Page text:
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Legislative Assembly for the ACT: 1999 Week 4 Hansard (21 April) . . Page.. 1075 ..

My answer is as follows:

As previously stated, it is very difficult to accurately predict the number of persons who will fall into the compensation category and the level of compensation to which those persons will be entitled.

Based on information provided by third parties, there are approximately 30-35 individuals to date who have registered an interest in pursuing a claim for compensation. I stress however, that this information is changing on a regular basis and that there is no necessary correlation to the number of individuals who will ultimately benefit from the compensation scheme as very few of these claims have been investigated or substantiated. At the same time, the Lookback Program has not to date identified any person who received blood within the compensable period from a donor who subsequently tested positive to hepatitis C. This situation is certain to change.

My answer to the supplementary question is as follows: In answer to the first part of the question concerning the estimate of a 50% death rate of persons who have received blood from a donor who subsequently tested positive to hepatitis C. This estimate is based on the experience of the Lookback Program in other states and on the clinical estimate of mortality rates among individuals who have received a blood transfusion.

There has been a higher than expected proportion of deaths so far with the tracing of the identified units of blood from donors who have subsequently tested positive to hepatitis C. However, this is primarily related to the 'donor triggered lookback' component and the numbers may well even out once all recipients are identified. I stress again that there are no absolutes to be categorically stated at this stage of the Lookback Program.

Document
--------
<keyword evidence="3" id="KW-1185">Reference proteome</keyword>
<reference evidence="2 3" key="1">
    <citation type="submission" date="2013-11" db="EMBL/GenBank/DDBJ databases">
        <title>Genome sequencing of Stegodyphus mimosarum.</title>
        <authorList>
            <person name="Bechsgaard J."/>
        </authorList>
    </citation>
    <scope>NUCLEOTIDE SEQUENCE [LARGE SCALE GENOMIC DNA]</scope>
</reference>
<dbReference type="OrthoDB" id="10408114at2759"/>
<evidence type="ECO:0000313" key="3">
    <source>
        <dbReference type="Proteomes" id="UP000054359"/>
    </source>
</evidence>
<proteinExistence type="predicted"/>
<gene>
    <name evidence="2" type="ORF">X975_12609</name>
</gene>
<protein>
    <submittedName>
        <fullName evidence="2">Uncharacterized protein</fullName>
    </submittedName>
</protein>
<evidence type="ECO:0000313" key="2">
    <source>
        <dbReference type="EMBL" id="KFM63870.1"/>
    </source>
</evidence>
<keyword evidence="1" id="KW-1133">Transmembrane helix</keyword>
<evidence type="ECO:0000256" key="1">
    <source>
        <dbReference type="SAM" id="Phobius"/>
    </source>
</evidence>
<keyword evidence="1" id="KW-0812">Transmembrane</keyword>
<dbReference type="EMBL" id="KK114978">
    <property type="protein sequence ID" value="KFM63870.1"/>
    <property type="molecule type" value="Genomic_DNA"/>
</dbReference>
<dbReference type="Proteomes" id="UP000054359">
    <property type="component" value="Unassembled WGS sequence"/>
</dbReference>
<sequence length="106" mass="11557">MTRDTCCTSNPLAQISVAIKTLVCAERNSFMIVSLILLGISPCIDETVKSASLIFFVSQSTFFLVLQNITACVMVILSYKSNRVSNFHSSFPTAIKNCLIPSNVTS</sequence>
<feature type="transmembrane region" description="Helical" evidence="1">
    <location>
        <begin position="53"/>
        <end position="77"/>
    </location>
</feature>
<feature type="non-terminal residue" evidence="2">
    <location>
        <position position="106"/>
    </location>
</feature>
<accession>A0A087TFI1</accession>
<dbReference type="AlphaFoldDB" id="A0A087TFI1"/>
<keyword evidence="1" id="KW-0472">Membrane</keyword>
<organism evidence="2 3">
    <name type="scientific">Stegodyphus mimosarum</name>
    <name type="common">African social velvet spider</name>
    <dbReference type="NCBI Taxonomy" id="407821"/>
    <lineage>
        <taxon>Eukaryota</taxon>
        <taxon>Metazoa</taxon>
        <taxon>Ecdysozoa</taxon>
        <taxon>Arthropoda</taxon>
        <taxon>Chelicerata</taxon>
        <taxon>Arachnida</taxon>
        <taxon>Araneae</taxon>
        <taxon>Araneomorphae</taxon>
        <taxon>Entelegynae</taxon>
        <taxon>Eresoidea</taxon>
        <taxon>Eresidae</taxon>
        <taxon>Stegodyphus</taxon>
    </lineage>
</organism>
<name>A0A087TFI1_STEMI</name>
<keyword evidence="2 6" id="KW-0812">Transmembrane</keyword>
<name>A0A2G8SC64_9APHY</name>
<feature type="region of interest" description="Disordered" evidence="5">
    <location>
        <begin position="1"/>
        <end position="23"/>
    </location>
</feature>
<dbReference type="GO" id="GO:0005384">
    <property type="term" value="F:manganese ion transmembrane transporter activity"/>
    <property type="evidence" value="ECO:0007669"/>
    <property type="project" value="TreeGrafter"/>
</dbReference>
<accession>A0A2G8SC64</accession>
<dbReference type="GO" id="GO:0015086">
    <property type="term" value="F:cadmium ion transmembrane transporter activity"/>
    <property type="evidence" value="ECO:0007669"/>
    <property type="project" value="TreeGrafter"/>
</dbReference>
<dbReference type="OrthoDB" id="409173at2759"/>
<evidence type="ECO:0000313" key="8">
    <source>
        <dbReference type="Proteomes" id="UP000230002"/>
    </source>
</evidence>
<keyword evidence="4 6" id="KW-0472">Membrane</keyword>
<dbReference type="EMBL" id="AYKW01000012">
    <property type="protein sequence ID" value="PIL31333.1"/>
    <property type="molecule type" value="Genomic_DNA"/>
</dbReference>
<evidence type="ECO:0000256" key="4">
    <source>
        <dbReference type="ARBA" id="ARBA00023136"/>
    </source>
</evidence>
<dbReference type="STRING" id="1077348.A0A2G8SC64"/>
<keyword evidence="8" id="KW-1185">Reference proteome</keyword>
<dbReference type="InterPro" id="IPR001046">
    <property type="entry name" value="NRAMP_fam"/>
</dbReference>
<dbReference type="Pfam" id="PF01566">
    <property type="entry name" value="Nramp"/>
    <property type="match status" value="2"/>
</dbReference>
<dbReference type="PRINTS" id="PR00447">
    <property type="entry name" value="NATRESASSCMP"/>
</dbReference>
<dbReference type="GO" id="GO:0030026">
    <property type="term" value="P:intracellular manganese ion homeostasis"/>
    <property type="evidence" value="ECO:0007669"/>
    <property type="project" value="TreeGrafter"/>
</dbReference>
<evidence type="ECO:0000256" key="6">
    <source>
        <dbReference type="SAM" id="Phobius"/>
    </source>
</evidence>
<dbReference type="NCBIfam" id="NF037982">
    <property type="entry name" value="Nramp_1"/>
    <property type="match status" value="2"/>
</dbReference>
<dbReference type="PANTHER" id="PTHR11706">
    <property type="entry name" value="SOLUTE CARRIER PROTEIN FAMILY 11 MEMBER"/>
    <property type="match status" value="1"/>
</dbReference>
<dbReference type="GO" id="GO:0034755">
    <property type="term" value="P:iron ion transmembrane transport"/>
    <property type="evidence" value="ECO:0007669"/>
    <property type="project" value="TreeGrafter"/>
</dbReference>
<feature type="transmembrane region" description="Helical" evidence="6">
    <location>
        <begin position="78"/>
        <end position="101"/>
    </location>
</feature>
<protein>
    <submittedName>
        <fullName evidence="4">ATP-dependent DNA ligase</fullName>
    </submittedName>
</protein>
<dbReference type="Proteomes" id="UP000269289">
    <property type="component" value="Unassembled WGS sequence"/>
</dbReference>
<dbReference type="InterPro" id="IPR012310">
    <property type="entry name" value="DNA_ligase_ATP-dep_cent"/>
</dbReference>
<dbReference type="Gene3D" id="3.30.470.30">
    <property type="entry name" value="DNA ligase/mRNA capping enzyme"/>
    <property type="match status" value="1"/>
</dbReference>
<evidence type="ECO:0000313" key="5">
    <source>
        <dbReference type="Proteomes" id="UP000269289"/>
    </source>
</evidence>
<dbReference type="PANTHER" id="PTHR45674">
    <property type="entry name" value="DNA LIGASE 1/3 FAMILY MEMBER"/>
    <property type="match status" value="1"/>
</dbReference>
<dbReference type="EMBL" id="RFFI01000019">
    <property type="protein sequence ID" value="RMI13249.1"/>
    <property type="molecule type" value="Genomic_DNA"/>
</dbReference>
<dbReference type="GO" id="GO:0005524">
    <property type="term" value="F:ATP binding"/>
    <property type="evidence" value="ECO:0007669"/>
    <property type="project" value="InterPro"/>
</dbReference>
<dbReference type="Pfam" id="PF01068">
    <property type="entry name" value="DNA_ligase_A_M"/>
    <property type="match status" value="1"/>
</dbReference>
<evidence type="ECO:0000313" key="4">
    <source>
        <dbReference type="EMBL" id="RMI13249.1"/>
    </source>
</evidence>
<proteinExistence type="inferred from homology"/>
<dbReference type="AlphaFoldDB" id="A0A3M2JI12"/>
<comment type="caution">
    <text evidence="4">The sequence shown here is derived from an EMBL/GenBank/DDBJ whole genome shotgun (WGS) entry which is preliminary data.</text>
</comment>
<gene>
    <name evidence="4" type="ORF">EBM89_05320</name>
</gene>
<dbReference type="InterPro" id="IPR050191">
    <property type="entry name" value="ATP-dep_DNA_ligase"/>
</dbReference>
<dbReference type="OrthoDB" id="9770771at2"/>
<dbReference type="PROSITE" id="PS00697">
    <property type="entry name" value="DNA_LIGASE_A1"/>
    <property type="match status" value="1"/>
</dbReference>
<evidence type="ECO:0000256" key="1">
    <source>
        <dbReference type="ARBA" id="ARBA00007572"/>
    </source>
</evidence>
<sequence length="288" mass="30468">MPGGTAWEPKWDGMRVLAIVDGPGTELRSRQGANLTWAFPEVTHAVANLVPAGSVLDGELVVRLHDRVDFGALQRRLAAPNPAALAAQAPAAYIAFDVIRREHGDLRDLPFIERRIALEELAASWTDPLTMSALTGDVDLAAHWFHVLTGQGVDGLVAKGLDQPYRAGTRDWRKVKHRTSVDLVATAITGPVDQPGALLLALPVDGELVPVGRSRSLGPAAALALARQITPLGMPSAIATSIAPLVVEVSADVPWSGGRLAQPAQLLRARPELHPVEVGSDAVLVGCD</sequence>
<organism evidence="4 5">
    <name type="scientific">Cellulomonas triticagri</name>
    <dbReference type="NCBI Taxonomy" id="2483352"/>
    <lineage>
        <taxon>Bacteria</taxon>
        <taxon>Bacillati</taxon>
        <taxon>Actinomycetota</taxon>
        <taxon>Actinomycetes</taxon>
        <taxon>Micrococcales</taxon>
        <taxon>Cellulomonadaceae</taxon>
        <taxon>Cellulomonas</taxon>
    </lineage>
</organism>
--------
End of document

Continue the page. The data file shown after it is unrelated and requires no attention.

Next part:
In answer to the last part of the question. Any individual who is deceased as a result of hepatitis C is likely to have contracted the virus at least two decades ago and outside of the compensable period.

Hepatitis C is an infectious disease caused by the hepatitis C virus (HCV). It causes inflammation of the liver and can be transmitted via blood. Chronic infection occurs in the majority of people infected by HCV (70%-85%). Studies to date indicate that the disease has a long lead time, the mean period for onset of symptoms being 13 years following exposure. A small proportion of people with persistent infection develop liver failure and/or hepatocellular carcinoma after two or three decades.

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